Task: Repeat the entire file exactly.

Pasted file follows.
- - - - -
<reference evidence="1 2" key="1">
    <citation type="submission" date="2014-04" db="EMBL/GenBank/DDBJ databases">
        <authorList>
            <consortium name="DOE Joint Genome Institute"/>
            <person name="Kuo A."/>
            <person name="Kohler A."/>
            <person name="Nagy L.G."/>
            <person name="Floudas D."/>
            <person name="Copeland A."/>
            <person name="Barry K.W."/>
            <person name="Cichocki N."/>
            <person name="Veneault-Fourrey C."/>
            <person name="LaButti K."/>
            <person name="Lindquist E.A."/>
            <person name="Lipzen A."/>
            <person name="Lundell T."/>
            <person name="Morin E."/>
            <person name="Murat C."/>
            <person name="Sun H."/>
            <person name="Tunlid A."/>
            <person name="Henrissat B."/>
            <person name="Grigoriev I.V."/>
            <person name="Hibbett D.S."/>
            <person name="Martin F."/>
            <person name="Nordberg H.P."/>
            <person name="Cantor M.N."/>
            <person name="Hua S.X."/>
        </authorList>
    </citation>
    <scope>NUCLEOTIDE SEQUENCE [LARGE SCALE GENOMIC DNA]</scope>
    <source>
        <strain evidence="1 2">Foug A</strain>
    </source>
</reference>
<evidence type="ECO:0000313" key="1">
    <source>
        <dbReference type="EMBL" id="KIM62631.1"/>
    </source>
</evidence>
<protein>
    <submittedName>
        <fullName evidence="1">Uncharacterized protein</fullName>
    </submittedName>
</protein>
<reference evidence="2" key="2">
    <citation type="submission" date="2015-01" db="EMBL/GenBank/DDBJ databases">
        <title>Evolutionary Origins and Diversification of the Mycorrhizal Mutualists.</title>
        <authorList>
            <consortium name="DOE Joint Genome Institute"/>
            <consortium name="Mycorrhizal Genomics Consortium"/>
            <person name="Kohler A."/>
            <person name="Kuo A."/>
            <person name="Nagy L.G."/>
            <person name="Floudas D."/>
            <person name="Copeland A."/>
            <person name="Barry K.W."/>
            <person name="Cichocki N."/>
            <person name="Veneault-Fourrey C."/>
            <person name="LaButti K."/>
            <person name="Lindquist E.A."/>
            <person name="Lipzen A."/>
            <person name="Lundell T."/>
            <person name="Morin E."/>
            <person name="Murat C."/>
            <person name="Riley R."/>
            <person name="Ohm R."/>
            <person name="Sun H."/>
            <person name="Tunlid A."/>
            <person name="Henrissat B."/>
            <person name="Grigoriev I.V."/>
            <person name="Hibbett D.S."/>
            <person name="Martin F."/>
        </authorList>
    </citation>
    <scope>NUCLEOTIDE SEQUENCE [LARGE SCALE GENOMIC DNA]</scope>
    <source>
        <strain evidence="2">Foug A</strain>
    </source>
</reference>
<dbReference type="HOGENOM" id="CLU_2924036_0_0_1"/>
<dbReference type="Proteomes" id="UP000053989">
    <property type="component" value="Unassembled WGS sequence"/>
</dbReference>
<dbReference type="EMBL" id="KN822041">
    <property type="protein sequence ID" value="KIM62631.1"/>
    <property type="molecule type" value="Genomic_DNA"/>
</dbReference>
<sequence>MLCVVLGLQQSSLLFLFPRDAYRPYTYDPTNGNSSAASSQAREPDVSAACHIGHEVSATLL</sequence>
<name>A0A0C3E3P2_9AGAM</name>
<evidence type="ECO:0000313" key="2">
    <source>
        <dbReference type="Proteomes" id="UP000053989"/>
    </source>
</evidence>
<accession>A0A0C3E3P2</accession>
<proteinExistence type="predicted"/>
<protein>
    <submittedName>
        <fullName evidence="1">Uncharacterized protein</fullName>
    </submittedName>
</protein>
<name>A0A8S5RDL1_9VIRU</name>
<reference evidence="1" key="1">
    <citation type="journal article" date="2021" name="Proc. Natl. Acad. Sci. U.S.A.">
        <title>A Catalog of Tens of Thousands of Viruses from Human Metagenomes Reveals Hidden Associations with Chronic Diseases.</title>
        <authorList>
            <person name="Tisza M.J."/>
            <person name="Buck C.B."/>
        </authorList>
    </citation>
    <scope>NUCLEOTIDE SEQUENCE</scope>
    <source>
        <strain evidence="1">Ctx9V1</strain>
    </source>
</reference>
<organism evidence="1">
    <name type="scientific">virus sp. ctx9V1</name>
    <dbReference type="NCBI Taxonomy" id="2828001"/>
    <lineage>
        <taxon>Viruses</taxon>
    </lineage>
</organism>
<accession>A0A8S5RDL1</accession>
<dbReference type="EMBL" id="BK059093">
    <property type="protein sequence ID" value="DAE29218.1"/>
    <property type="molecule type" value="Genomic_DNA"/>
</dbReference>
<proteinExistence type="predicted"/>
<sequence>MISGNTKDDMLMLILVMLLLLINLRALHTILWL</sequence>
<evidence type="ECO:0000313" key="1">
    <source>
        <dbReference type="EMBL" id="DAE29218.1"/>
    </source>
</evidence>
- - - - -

<reference evidence="1 2" key="1">
    <citation type="submission" date="2014-04" db="EMBL/GenBank/DDBJ databases">
        <authorList>
            <consortium name="DOE Joint Genome Institute"/>
            <person name="Kuo A."/>
            <person name="Kohler A."/>
            <person name="Nagy L.G."/>
            <person name="Floudas D."/>
            <person name="Copeland A."/>
            <person name="Barry K.W."/>
            <person name="Cichocki N."/>
            <person name="Veneault-Fourrey C."/>
            <person name="LaButti K."/>
            <person name="Lindquist E.A."/>
            <person name="Lipzen A."/>
            <person name="Lundell T."/>
            <person name="Morin E."/>
            <person name="Murat C."/>
            <person name="Sun H."/>
            <person name="Tunlid A."/>
            <person name="Henrissat B."/>
            <person name="Grigoriev I.V."/>
            <person name="Hibbett D.S."/>
            <person name="Martin F."/>
            <person name="Nordberg H.P."/>
            <person name="Cantor M.N."/>
            <person name="Hua S.X."/>
        </authorList>
    </citation>
    <scope>NUCLEOTIDE SEQUENCE [LARGE SCALE GENOMIC DNA]</scope>
    <source>
        <strain evidence="1 2">Foug A</strain>
    </source>
</reference>
<evidence type="ECO:0000313" key="1">
    <source>
        <dbReference type="EMBL" id="KIM62631.1"/>
    </source>
</evidence>
<protein>
    <submittedName>
        <fullName evidence="1">Uncharacterized protein</fullName>
    </submittedName>
</protein>
<reference evidence="2" key="2">
    <citation type="submission" date="2015-01" db="EMBL/GenBank/DDBJ databases">
        <title>Evolutionary Origins and Diversification of the Mycorrhizal Mutualists.</title>
        <authorList>
            <consortium name="DOE Joint Genome Institute"/>
            <consortium name="Mycorrhizal Genomics Consortium"/>
            <person name="Kohler A."/>
            <person name="Kuo A."/>
            <person name="Nagy L.G."/>
            <person name="Floudas D."/>
            <person name="Copeland A."/>
            <person name="Barry K.W."/>
            <person name="Cichocki N."/>
            <person name="Veneault-Fourrey C."/>
            <person name="LaButti K."/>
            <person name="Lindquist E.A."/>
            <person name="Lipzen A."/>
            <person name="Lundell T."/>
            <person name="Morin E."/>
            <person name="Murat C."/>
            <person name="Riley R."/>
            <person name="Ohm R."/>
            <person name="Sun H."/>
            <person name="Tunlid A."/>
            <person name="Henrissat B."/>
            <person name="Grigoriev I.V."/>
            <person name="Hibbett D.S."/>
            <person name="Martin F."/>
        </authorList>
    </citation>
    <scope>NUCLEOTIDE SEQUENCE [LARGE SCALE GENOMIC DNA]</scope>
    <source>
        <strain evidence="2">Foug A</strain>
    </source>
</reference>
<dbReference type="HOGENOM" id="CLU_2924036_0_0_1"/>
<dbReference type="Proteomes" id="UP000053989">
    <property type="component" value="Unassembled WGS sequence"/>
</dbReference>
<dbReference type="EMBL" id="KN822041">
    <property type="protein sequence ID" value="KIM62631.1"/>
    <property type="molecule type" value="Genomic_DNA"/>
</dbReference>
<sequence>MLCVVLGLQQSSLLFLFPRDAYRPYTYDPTNGNSSAASSQAREPDVSAACHIGHEVSATLL</sequence>
<name>A0A0C3E3P2_9AGAM</name>
<evidence type="ECO:0000313" key="2">
    <source>
        <dbReference type="Proteomes" id="UP000053989"/>
    </source>
</evidence>
<accession>A0A0C3E3P2</accession>
<proteinExistence type="predicted"/>
<protein>
    <submittedName>
        <fullName evidence="1">Uncharacterized protein</fullName>
    </submittedName>
</protein>
<name>A0A8S5RDL1_9VIRU</name>
<reference evidence="1" key="1">
    <citation type="journal article" date="2021" name="Proc. Natl. Acad. Sci. U.S.A.">
        <title>A Catalog of Tens of Thousands of Viruses from Human Metagenomes Reveals Hidden Associations with Chronic Diseases.</title>
        <authorList>
            <person name="Tisza M.J."/>
            <person name="Buck C.B."/>
        </authorList>
    </citation>
    <scope>NUCLEOTIDE SEQUENCE</scope>
    <source>
        <strain evidence="1">Ctx9V1</strain>
    </source>
</reference>
<organism evidence="1">
    <name type="scientific">virus sp. ctx9V1</name>
    <dbReference type="NCBI Taxonomy" id="2828001"/>
    <lineage>
        <taxon>Viruses</taxon>
    </lineage>
</organism>
<accession>A0A8S5RDL1</accession>
<dbReference type="EMBL" id="BK059093">
    <property type="protein sequence ID" value="DAE29218.1"/>
    <property type="molecule type" value="Genomic_DNA"/>
</dbReference>
<proteinExistence type="predicted"/>
<sequence>MISGNTKDDMLMLILVMLLLLINLRALHTILWL</sequence>
<evidence type="ECO:0000313" key="1">
    <source>
        <dbReference type="EMBL" id="DAE29218.1"/>
    </source>
</evidence>